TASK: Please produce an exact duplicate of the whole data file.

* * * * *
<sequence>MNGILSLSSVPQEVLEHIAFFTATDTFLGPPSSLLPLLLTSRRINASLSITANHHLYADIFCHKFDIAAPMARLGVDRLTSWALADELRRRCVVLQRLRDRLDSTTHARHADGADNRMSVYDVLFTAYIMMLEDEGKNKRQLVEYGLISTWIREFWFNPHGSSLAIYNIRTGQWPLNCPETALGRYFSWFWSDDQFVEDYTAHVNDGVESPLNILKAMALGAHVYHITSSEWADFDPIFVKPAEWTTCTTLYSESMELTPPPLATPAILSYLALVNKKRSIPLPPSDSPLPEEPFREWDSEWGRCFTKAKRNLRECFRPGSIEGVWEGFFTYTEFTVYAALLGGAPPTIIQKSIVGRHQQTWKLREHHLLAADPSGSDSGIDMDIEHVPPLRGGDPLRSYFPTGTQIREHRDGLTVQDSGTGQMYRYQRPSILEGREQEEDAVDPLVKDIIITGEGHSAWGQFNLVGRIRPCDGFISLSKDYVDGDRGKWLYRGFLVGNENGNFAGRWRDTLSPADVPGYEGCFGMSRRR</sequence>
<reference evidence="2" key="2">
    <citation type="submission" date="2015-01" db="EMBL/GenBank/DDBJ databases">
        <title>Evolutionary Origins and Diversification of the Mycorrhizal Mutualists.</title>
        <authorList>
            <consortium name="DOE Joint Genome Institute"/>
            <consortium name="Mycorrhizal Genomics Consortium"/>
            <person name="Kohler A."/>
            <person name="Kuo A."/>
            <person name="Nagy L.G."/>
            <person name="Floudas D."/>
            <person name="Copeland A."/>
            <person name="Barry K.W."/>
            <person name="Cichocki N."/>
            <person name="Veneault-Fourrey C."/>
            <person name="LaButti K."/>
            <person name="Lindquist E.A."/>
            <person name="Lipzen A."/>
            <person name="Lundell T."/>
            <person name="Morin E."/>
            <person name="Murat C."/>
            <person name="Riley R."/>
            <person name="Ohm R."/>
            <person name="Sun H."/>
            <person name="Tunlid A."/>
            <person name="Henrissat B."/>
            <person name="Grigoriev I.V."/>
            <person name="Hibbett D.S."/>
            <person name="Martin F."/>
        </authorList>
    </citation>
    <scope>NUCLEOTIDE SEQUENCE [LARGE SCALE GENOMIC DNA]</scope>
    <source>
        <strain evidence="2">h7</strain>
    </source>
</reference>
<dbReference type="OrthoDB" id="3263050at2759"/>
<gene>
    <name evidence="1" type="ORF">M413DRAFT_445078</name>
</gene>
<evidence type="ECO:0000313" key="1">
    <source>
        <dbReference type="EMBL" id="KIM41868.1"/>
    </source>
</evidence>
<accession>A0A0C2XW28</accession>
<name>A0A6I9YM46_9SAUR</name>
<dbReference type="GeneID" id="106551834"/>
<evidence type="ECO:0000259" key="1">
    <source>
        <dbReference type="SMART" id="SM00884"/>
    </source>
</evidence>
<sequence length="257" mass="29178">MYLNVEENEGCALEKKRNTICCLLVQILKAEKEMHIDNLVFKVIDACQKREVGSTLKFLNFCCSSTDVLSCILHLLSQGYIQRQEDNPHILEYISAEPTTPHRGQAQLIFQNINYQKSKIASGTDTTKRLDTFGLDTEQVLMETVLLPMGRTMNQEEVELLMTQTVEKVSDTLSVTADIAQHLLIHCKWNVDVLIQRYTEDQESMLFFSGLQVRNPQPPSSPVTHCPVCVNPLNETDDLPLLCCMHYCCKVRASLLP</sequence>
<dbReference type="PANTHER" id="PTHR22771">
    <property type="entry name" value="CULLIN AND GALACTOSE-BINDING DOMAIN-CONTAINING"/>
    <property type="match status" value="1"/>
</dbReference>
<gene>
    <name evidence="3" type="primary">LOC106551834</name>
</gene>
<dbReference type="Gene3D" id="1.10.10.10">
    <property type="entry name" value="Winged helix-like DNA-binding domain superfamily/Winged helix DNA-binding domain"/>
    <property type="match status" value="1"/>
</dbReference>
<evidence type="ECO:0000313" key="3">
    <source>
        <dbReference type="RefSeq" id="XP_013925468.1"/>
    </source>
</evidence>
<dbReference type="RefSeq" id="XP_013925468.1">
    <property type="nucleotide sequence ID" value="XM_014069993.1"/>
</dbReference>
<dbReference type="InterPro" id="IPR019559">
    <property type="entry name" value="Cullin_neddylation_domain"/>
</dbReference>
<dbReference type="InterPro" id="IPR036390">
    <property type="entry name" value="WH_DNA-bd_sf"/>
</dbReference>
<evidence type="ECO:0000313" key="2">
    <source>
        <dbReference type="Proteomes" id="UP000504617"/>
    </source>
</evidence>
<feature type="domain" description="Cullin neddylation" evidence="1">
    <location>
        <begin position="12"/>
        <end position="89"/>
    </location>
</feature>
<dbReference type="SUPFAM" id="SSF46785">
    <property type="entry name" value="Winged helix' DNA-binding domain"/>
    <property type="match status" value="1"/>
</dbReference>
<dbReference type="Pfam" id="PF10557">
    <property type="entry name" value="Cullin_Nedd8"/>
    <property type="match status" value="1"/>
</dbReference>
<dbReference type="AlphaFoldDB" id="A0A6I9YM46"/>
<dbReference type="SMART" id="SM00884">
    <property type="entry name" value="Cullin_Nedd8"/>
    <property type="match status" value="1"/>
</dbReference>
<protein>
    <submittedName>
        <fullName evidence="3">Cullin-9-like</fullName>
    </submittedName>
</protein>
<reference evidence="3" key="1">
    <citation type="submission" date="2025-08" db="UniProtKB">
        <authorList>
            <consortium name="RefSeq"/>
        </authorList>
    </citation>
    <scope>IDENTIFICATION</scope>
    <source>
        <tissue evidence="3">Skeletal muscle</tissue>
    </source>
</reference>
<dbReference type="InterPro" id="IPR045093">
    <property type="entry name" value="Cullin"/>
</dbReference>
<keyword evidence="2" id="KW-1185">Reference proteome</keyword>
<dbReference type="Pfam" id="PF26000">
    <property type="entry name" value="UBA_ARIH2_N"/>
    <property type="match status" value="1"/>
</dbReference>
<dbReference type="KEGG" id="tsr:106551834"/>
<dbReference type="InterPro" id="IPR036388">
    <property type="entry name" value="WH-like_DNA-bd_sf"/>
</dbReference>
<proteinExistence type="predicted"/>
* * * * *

<sequence>MNGILSLSSVPQEVLEHIAFFTATDTFLGPPSSLLPLLLTSRRINASLSITANHHLYADIFCHKFDIAAPMARLGVDRLTSWALADELRRRCVVLQRLRDRLDSTTHARHADGADNRMSVYDVLFTAYIMMLEDEGKNKRQLVEYGLISTWIREFWFNPHGSSLAIYNIRTGQWPLNCPETALGRYFSWFWSDDQFVEDYTAHVNDGVESPLNILKAMALGAHVYHITSSEWADFDPIFVKPAEWTTCTTLYSESMELTPPPLATPAILSYLALVNKKRSIPLPPSDSPLPEEPFREWDSEWGRCFTKAKRNLRECFRPGSIEGVWEGFFTYTEFTVYAALLGGAPPTIIQKSIVGRHQQTWKLREHHLLAADPSGSDSGIDMDIEHVPPLRGGDPLRSYFPTGTQIREHRDGLTVQDSGTGQMYRYQRPSILEGREQEEDAVDPLVKDIIITGEGHSAWGQFNLVGRIRPCDGFISLSKDYVDGDRGKWLYRGFLVGNENGNFAGRWRDTLSPADVPGYEGCFGMSRRR</sequence>
<reference evidence="2" key="2">
    <citation type="submission" date="2015-01" db="EMBL/GenBank/DDBJ databases">
        <title>Evolutionary Origins and Diversification of the Mycorrhizal Mutualists.</title>
        <authorList>
            <consortium name="DOE Joint Genome Institute"/>
            <consortium name="Mycorrhizal Genomics Consortium"/>
            <person name="Kohler A."/>
            <person name="Kuo A."/>
            <person name="Nagy L.G."/>
            <person name="Floudas D."/>
            <person name="Copeland A."/>
            <person name="Barry K.W."/>
            <person name="Cichocki N."/>
            <person name="Veneault-Fourrey C."/>
            <person name="LaButti K."/>
            <person name="Lindquist E.A."/>
            <person name="Lipzen A."/>
            <person name="Lundell T."/>
            <person name="Morin E."/>
            <person name="Murat C."/>
            <person name="Riley R."/>
            <person name="Ohm R."/>
            <person name="Sun H."/>
            <person name="Tunlid A."/>
            <person name="Henrissat B."/>
            <person name="Grigoriev I.V."/>
            <person name="Hibbett D.S."/>
            <person name="Martin F."/>
        </authorList>
    </citation>
    <scope>NUCLEOTIDE SEQUENCE [LARGE SCALE GENOMIC DNA]</scope>
    <source>
        <strain evidence="2">h7</strain>
    </source>
</reference>
<dbReference type="OrthoDB" id="3263050at2759"/>
<gene>
    <name evidence="1" type="ORF">M413DRAFT_445078</name>
</gene>
<evidence type="ECO:0000313" key="1">
    <source>
        <dbReference type="EMBL" id="KIM41868.1"/>
    </source>
</evidence>
<accession>A0A0C2XW28</accession>
<name>A0A6I9YM46_9SAUR</name>
<dbReference type="GeneID" id="106551834"/>
<evidence type="ECO:0000259" key="1">
    <source>
        <dbReference type="SMART" id="SM00884"/>
    </source>
</evidence>
<sequence length="257" mass="29178">MYLNVEENEGCALEKKRNTICCLLVQILKAEKEMHIDNLVFKVIDACQKREVGSTLKFLNFCCSSTDVLSCILHLLSQGYIQRQEDNPHILEYISAEPTTPHRGQAQLIFQNINYQKSKIASGTDTTKRLDTFGLDTEQVLMETVLLPMGRTMNQEEVELLMTQTVEKVSDTLSVTADIAQHLLIHCKWNVDVLIQRYTEDQESMLFFSGLQVRNPQPPSSPVTHCPVCVNPLNETDDLPLLCCMHYCCKVRASLLP</sequence>
<dbReference type="PANTHER" id="PTHR22771">
    <property type="entry name" value="CULLIN AND GALACTOSE-BINDING DOMAIN-CONTAINING"/>
    <property type="match status" value="1"/>
</dbReference>
<gene>
    <name evidence="3" type="primary">LOC106551834</name>
</gene>
<dbReference type="Gene3D" id="1.10.10.10">
    <property type="entry name" value="Winged helix-like DNA-binding domain superfamily/Winged helix DNA-binding domain"/>
    <property type="match status" value="1"/>
</dbReference>
<evidence type="ECO:0000313" key="3">
    <source>
        <dbReference type="RefSeq" id="XP_013925468.1"/>
    </source>
</evidence>
<dbReference type="RefSeq" id="XP_013925468.1">
    <property type="nucleotide sequence ID" value="XM_014069993.1"/>
</dbReference>
<dbReference type="InterPro" id="IPR019559">
    <property type="entry name" value="Cullin_neddylation_domain"/>
</dbReference>
<dbReference type="InterPro" id="IPR036390">
    <property type="entry name" value="WH_DNA-bd_sf"/>
</dbReference>
<evidence type="ECO:0000313" key="2">
    <source>
        <dbReference type="Proteomes" id="UP000504617"/>
    </source>
</evidence>
<feature type="domain" description="Cullin neddylation" evidence="1">
    <location>
        <begin position="12"/>
        <end position="89"/>
    </location>
</feature>
<dbReference type="SUPFAM" id="SSF46785">
    <property type="entry name" value="Winged helix' DNA-binding domain"/>
    <property type="match status" value="1"/>
</dbReference>
<dbReference type="Pfam" id="PF10557">
    <property type="entry name" value="Cullin_Nedd8"/>
    <property type="match status" value="1"/>
</dbReference>
<dbReference type="AlphaFoldDB" id="A0A6I9YM46"/>
<dbReference type="SMART" id="SM00884">
    <property type="entry name" value="Cullin_Nedd8"/>
    <property type="match status" value="1"/>
</dbReference>
<protein>
    <submittedName>
        <fullName evidence="3">Cullin-9-like</fullName>
    </submittedName>
</protein>
<reference evidence="3" key="1">
    <citation type="submission" date="2025-08" db="UniProtKB">
        <authorList>
            <consortium name="RefSeq"/>
        </authorList>
    </citation>
    <scope>IDENTIFICATION</scope>
    <source>
        <tissue evidence="3">Skeletal muscle</tissue>
    </source>
</reference>
<dbReference type="InterPro" id="IPR045093">
    <property type="entry name" value="Cullin"/>
</dbReference>
<keyword evidence="2" id="KW-1185">Reference proteome</keyword>
<dbReference type="Pfam" id="PF26000">
    <property type="entry name" value="UBA_ARIH2_N"/>
    <property type="match status" value="1"/>
</dbReference>
<dbReference type="KEGG" id="tsr:106551834"/>
<dbReference type="InterPro" id="IPR036388">
    <property type="entry name" value="WH-like_DNA-bd_sf"/>
</dbReference>
<proteinExistence type="predicted"/>